View Full Version : [all variants] Disk Partitions

sargeant dread
March 18th, 2009, 08:58 AM
What's a good size for a partition when dual booting ubuntu? I installed it on a 17 gb partition, is that good? I've heard it runs fine on 10 gb or more and i've heard that i should've gone 20 but vista wouldnt let me do it. so far i dont think there's anything wrong except my connection needs to be really strong (80% or more) in order to do ANYTHING over the internet while running Ubuntu/Kubuntu

March 18th, 2009, 09:04 AM
Just try it, there's nothing wrong with 17 GB..it's plenty.

sargeant dread
March 18th, 2009, 09:05 AM
What's the minimum required?

March 18th, 2009, 09:35 AM
If you're so worried about space, fetch your old 500MB usb and install an USB version linux ;)

Ubuntu would run even on 2GB with a few alterations, but your 10GB guess should be right judging by what I'm using right now (8,9 GB and installed a few days ago).

You have nothing to worry about. Your system should be working fine.

March 18th, 2009, 11:42 AM
You need to estimate the size you will need by what you use it for (what kind of data it will store).
Especially if you are installing it all in the one partition.

March 19th, 2009, 03:59 AM
I would like to install the Ubuntu8.10 on the Vmware6.5.0. When I created the disk with 10 gb and installed Ubuntu8.10 ,then mounted this part under the point /home, The OS prompt me that this space is not a appropriate one,which will fail with some software because of its disk size. So, I want to know the requirement for the lowest disk size.

sargeant dread
March 19th, 2009, 06:18 AM
I asked but no one told me

March 19th, 2009, 06:56 AM
The Ubuntu website says that Ubuntu installation requires at least 4 GB of disk space.

April 8th, 2009, 06:26 PM
I have been running a dual boot set-up on a Compaq with a 15.1 GiB partition. All was well for about six months however I am now having space issues with Thunderbird.

Saved space by deleting Trash and Compacting folders -went from 96-91% free space.

I believe much depends on whether you install the text or graphic interface and how many applications you install. Most documents discri be Linux only. I have been like a kid in a candy store -installed many goodies.

Suggest 20 GiB next time.

Anyone with experience cloning desktop clients?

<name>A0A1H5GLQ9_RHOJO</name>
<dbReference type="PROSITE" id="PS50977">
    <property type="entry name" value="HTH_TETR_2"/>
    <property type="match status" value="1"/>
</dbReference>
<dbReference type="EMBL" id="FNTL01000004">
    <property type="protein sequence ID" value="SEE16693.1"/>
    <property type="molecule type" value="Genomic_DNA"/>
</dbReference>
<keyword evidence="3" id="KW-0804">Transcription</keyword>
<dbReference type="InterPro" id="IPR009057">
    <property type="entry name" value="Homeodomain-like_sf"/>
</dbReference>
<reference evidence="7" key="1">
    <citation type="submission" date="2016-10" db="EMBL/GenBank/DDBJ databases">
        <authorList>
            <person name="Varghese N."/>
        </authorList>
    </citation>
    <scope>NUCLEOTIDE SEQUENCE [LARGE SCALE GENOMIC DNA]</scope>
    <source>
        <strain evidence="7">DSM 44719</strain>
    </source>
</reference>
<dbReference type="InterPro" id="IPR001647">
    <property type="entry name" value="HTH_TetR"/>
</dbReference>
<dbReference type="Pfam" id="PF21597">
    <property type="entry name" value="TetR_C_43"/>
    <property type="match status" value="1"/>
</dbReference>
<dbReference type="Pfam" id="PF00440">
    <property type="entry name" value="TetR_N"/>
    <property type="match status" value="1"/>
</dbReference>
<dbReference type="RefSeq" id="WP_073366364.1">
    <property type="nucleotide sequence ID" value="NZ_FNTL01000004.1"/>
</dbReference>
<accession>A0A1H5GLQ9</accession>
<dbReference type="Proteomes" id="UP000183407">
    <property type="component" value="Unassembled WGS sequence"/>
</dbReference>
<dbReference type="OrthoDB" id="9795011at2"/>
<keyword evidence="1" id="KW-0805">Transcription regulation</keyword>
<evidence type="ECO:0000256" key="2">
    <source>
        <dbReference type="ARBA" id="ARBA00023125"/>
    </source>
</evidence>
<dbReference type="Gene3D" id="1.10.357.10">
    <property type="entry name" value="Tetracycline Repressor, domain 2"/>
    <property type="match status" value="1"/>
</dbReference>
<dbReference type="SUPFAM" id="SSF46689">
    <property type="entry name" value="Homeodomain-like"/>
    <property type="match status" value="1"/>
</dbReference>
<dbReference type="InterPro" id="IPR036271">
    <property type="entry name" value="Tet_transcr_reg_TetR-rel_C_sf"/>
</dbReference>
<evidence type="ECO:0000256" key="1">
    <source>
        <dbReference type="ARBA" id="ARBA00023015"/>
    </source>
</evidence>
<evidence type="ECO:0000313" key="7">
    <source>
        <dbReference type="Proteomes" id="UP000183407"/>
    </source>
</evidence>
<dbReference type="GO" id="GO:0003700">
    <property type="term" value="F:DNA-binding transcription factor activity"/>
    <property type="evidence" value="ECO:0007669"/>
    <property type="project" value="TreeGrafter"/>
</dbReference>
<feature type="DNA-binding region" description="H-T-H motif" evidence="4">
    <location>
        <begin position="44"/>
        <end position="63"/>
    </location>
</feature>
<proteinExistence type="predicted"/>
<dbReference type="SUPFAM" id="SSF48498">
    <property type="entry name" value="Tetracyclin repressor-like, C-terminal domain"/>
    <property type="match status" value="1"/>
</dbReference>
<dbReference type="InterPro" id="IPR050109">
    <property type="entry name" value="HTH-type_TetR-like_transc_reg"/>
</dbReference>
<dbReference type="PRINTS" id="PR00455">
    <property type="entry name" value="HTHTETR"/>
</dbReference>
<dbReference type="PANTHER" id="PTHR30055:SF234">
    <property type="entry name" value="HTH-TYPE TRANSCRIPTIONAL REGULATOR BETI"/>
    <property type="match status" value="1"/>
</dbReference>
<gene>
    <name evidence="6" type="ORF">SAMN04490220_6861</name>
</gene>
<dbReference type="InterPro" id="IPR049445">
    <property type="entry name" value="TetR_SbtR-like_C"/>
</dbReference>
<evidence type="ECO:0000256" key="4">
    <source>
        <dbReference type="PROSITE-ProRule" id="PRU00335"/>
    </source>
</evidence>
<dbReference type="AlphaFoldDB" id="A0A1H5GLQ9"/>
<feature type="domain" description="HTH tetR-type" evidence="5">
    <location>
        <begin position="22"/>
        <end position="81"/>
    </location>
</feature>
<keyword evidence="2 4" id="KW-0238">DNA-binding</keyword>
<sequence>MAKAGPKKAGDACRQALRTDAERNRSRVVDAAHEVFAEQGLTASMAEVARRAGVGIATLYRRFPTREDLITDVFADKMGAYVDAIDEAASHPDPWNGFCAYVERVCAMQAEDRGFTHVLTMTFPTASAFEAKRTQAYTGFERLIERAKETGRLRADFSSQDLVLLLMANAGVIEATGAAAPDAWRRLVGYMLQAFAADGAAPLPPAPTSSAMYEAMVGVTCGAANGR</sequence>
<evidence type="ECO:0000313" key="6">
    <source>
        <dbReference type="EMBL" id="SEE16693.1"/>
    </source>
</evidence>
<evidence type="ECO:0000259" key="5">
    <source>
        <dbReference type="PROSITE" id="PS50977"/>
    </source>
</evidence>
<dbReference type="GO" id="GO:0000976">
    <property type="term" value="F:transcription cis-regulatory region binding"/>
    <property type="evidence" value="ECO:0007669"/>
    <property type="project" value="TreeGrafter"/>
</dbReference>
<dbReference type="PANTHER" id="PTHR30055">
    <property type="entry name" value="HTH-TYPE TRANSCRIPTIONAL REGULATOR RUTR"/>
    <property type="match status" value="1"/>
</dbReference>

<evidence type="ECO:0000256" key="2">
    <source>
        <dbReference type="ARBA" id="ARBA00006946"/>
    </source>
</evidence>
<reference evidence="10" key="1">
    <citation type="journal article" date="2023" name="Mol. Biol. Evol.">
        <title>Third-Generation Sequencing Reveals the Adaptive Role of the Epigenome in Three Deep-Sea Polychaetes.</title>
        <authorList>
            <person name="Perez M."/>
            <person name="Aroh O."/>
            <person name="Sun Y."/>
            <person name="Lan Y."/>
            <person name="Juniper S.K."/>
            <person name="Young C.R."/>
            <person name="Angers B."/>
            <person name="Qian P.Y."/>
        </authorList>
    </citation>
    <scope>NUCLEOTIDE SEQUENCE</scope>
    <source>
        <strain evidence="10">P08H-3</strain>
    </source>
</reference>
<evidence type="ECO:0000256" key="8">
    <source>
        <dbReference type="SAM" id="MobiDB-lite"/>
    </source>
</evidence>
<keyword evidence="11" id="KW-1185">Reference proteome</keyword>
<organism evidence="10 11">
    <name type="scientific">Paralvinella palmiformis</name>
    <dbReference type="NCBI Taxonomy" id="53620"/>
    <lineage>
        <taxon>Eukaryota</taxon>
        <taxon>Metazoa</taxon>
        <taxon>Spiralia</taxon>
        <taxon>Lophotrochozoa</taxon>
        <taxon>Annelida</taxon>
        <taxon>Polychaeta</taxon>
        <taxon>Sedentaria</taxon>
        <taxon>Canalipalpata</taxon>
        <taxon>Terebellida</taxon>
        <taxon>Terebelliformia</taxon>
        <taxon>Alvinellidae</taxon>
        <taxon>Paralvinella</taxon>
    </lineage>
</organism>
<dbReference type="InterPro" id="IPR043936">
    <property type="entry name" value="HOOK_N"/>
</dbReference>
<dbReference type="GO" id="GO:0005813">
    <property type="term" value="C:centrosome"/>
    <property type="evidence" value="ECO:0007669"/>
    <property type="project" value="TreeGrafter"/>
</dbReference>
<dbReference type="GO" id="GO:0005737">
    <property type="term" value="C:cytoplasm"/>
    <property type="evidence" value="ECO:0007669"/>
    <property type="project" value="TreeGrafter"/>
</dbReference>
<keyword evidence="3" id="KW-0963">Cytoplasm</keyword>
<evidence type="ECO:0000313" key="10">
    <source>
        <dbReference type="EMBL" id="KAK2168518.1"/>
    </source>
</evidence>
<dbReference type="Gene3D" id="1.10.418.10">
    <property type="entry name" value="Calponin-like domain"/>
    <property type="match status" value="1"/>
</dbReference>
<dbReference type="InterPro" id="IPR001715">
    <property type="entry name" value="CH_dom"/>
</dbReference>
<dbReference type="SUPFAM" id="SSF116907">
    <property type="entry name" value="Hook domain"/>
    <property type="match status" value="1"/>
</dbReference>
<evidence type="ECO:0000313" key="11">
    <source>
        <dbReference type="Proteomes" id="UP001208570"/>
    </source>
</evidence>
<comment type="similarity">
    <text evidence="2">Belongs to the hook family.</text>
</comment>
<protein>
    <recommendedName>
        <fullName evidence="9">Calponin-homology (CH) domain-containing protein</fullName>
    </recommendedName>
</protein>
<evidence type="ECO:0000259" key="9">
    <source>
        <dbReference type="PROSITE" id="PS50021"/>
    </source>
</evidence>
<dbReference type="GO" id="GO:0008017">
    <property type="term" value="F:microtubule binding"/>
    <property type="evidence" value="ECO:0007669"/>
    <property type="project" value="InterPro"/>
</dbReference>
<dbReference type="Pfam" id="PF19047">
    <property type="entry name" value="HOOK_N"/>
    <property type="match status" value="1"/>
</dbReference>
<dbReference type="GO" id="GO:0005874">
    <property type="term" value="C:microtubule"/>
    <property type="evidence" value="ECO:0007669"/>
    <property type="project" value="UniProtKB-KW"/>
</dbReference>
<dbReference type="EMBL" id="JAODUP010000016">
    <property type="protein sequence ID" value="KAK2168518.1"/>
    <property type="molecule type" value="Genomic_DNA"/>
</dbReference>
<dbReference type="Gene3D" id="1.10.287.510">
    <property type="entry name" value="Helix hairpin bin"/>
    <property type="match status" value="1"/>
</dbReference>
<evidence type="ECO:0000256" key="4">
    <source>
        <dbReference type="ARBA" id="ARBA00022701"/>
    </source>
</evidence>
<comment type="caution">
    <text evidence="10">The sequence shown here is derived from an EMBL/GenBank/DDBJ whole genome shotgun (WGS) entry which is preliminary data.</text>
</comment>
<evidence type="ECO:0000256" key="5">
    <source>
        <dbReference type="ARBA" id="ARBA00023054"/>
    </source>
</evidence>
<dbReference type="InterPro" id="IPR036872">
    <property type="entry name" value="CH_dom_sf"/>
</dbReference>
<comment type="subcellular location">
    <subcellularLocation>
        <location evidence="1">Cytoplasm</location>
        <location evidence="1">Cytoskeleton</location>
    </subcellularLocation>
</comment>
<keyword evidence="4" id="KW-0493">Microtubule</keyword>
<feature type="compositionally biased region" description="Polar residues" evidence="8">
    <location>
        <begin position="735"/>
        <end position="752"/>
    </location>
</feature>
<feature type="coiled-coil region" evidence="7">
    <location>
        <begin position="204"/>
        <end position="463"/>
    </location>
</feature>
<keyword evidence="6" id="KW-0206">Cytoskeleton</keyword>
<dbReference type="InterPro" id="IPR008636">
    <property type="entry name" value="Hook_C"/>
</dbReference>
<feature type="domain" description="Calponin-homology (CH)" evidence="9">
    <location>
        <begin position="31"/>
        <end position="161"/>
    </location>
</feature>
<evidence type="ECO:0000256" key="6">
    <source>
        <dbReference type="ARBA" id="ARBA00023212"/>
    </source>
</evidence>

April 8th, 2009, 07:07 PM
in general, a 1 gig swap, 10 gig for ubuntu, and about 25 gig or the rest of drive space for the home partition. with that said it is best to have a separate home partition so all your setting and data are intact to survive an unlikely re-install, or be safe if you like to play with the os like i do. it is most likely to survive my radical experiments or errors.

if you do not have a separate home partition with ubuntu already installed then look here to create one,


April 9th, 2009, 09:33 PM
Well articulated by upchucky, thanks.

April 29th, 2009, 11:25 AM
Just don't worry... I installed on a 50G partition, use it every day and there is bassically no way in which I'd fill the partition in 10 years except storing media or installing every programm there is I think 10G is sufficient. 20G is optimal so that you'll have some play-space. Anything over 20G is probably a waste of diskSpace.

My setup is 150G for Win, 50G for ubuntu and the rest (about 120G) for media files (no OS). You can access the media files from Win or linux. You could actually store media files in the windows partition too. So all you need the linux partition for is some free space for programms. You can store everything you need in the other partitions and access it however you want.

As I've said... If you need to save space on the disk install a USB version or get another (smaller) distro. Ubuntu is quite demanding in terms of disk-space. I recommend PUD (not xPUD). I still have it on several USB's and you can install it on hardDrive too. It needs less than 300MB and is bassically ubuntu without a few programms.